American independent cinema has always been a difficult concept to define. For the majority of people with a basic knowledge of American cinema, independent film making consists of low-budget projects made by mostly young filmmakers with a strong personal vision away from the influence and pressures of the few major conglomerates that control tightly the American Film Industry. They are provocative, unusual, autonomous, offbeat, arty, low-budget, and niche-oriented. Here is a list of independent films that departed from the dominant and the established Hollywood cinema in a large number of ways.
Body and Soul (1947)
Director Robert Rossen’s pessimistic critique of the boxing world influenced almost every boxing film that came after it and reinforced the dominant themes of the noir films that populated the late 1940s. The riveting drama centers on a former pugilist who looks back on his life in and out of the ring and realizes that self-respect is a more important prize than winning. On one level the film is a brilliant melodrama and expose of the fight game, and on another level, a savage indictment of money capitalism where the individual has only commodity value, and the artisan and worker is owned body and soul by the capitalist.
As one of the first movies to be produced outside of the Hollywood studio system, John Cassavetes’ self-financed debut is a pioneering movie in the history of American independent cinema. Favoring an approach influenced by theatre, Cassavetes cast amateur actors and friends in a semi-improvised character study about three siblings living in 1950’s New York. The film was shot in Cassavetes’ own apartment and out on the streets of Manhattan, while friends stood on the lookout watching for the police.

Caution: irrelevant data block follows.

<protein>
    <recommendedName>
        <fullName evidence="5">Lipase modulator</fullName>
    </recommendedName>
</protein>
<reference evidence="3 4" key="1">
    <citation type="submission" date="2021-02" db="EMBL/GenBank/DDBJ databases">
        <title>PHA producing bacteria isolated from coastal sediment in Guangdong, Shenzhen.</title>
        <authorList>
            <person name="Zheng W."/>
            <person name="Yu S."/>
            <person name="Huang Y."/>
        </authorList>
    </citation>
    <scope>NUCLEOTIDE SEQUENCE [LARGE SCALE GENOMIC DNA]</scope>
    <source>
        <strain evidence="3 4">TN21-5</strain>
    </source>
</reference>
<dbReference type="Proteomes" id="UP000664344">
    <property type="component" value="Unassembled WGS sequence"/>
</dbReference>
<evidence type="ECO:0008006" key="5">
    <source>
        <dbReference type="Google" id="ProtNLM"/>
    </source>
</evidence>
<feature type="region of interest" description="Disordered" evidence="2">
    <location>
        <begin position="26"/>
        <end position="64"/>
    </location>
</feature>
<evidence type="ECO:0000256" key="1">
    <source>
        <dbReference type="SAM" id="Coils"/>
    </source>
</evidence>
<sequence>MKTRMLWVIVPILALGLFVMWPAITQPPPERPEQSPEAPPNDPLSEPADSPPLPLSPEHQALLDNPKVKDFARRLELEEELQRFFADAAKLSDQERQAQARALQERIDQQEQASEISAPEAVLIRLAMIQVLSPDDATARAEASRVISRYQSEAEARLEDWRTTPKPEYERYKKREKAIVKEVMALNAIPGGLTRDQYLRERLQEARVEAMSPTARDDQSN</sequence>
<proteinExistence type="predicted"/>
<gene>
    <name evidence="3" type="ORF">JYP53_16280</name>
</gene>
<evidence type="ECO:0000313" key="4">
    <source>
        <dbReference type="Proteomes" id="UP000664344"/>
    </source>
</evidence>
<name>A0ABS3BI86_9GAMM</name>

Shock Corridor (1963)
Determined to pull in the Pulitzer Prize, reporter Johnny Barrett (Peter Breck) will go to any length necessary to win the coveted award. When he learns of an unsolved murder committed at a mental institution, Barrett devises a scheme to solve it and earn himself recognition. With the assistance of a psychiatrist and his girlfriend, Barrett convinces the doctors at the institution to commit him. Once inside, he begins his investigation – and gradually loses his mind. Sam Fuller masterfully charts the uneasy terrain between sanity and dementia.
The Easy Raider (1969)
This definitive counterculture film embodies the feeling of being a hippie as two friends head cross-country in search of their “American Dream”. They sample the highs and lows of America in a stoned-out quest for life’s true meaning. The film had little background or historical development of characters, a lack of typical heroes, uneven pacing, jump cuts and flash-forward transitions between scenes, an improvisational style and mood of acting and dialogue, background rock ‘n’ roll music to complement the narrative, and the equation of motorbikes with freedom on the road rather than with delinquent behaviors.